At first glance, the headline on the AP article appears encouraging: “Congress has a shot at passing jobs-creating bills.” Nothing is ever certain with this Congress, but if some jobs bills have “a shot,” that at least offers some hope, doesn’t it?
The test of the piece itself isn’t as encouraging.
When Congress gets back to work after Labor Day it will have the chance to achieve something that has largely eluded it for the entire year, passing legislation that might actually create jobs.
With the battering debate over the debt ceiling over, the stage is set for Congress to approve and President Barack Obama to sign three big free-trade agreements and the most significant overhaul of the patent system in 60 years.
Legislative hitches can never be discounted, but both the trade and patent measures enjoy bipartisan support from lawmakers eager to show they can make a difference in improving the feeble job market.
It’s not my area of expertise, but the patent bill appears to have merit, and streamlining the outdated patent process appears long overdue. But realistically, the impact on jobs would be modest, and more importantly, we wouldn’t actually see new jobs for quite a while. The problem isn’t with the bill, which appears to be worthwhile, but with the short-term impact on job creation, or in this case, the lack thereof.
As for the trade bills, it’s worth noting they would have already advanced were it not for Republican opposition to the Obama administration’s worker-protection provisions. The White House has said it’ll back the trade deals so long as they come with federal assistance to displaced workers. GOP officials have repeatedly refused, though there’s talk of a compromise.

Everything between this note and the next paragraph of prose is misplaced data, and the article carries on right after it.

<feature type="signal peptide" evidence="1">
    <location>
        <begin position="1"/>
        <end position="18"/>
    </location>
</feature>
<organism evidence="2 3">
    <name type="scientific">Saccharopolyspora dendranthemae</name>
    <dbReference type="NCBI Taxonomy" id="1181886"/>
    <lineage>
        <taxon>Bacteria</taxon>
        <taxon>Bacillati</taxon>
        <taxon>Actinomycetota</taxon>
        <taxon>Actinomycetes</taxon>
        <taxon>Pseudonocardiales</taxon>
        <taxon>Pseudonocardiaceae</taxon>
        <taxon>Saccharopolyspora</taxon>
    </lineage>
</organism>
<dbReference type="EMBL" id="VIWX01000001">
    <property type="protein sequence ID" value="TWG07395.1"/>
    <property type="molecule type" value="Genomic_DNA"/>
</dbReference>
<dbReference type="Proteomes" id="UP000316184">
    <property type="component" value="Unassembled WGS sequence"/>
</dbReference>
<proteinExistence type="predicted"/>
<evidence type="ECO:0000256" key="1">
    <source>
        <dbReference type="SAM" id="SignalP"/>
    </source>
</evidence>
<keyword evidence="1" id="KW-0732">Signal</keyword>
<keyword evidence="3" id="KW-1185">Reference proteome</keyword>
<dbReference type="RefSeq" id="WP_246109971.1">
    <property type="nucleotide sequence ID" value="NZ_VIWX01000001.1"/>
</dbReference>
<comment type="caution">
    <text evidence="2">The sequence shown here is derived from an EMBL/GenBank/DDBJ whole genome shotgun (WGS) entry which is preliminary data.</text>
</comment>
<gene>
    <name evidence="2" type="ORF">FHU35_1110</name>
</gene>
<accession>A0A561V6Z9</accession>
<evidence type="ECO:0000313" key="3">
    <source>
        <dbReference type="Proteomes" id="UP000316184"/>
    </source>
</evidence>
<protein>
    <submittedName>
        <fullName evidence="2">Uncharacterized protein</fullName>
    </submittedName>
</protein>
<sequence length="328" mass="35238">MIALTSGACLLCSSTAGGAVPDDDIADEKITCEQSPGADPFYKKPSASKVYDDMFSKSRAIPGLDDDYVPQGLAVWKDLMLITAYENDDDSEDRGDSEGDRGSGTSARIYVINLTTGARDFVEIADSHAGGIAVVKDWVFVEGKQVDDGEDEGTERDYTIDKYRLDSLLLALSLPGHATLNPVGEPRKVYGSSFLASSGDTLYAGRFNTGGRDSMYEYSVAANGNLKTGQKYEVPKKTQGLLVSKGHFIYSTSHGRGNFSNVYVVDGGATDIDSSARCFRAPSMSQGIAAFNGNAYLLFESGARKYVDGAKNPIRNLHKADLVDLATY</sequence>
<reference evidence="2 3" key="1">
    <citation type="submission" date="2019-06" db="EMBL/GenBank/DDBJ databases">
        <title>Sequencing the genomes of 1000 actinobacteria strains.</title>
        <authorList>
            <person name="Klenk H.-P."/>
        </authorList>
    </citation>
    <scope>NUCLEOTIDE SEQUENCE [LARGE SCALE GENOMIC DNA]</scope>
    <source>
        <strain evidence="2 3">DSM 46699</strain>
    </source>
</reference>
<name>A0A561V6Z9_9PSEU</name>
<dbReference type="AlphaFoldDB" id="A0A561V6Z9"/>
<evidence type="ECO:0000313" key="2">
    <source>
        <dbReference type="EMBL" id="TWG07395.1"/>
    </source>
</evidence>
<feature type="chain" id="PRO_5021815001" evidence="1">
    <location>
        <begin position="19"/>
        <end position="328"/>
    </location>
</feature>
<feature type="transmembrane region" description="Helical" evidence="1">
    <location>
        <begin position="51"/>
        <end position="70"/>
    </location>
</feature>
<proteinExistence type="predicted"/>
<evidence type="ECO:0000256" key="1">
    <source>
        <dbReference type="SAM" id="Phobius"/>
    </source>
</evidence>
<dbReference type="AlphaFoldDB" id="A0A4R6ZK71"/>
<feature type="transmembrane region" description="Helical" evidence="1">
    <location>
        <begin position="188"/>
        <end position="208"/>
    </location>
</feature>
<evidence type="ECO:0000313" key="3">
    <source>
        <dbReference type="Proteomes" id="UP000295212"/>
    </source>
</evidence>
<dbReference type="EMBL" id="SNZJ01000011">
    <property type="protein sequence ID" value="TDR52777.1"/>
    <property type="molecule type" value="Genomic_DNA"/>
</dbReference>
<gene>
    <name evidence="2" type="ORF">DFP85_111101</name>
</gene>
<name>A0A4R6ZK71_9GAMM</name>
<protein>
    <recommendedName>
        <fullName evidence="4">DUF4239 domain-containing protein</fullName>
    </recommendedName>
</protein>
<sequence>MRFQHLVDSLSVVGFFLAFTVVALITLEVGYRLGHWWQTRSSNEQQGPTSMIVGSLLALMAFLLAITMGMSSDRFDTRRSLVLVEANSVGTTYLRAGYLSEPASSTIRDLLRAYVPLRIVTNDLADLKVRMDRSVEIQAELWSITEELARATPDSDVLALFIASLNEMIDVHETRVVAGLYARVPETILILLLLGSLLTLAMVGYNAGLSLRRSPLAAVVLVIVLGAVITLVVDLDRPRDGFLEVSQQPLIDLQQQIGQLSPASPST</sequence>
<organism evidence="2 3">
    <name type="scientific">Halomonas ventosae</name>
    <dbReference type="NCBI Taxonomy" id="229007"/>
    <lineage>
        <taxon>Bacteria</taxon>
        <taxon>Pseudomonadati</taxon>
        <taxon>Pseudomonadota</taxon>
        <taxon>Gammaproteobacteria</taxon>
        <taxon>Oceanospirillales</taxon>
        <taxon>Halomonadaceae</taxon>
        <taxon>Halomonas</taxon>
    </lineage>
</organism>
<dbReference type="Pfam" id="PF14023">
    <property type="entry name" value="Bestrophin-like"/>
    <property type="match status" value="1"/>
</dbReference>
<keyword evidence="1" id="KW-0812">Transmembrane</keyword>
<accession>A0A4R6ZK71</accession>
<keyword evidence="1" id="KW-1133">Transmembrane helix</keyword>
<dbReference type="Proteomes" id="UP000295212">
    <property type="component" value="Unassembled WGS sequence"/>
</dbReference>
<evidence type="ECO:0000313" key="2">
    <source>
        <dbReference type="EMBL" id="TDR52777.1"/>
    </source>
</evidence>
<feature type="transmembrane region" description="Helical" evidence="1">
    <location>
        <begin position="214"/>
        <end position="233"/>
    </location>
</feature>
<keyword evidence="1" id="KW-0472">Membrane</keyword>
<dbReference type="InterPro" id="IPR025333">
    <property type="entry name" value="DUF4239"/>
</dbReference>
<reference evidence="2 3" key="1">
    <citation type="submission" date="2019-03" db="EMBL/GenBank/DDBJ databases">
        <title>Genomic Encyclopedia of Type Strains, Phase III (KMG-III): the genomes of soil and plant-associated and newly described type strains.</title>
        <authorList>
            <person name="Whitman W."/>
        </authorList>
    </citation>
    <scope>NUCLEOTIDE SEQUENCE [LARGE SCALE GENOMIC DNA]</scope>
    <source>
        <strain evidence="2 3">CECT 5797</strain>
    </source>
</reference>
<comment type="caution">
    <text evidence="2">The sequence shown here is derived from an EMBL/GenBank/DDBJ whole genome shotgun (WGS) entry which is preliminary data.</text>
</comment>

Ultimately, though, these are very modest steps, which may not pass anyway. What’s needed is a bold, ambitious approach in which policymakers treat unemployment like the pressing crisis it is. Patent reform and some trade bills will struggle to gain approval, and more effective measures will be rejected by congressional Republicans. If Americans wanted Washington to take jobs seriously, they made a serious mistake last November.
That said, I’d remind GOP leaders that major pollsters have never seen a more unpopular Congress. If Boehner, Cantor, McConnell, & Co. want do something to boost Congress’ approval rating — a rating so low it’s likely to generate intense anti-incumbent sentiment up and down the ballot — they could, in theory, start taking unemployment seriously.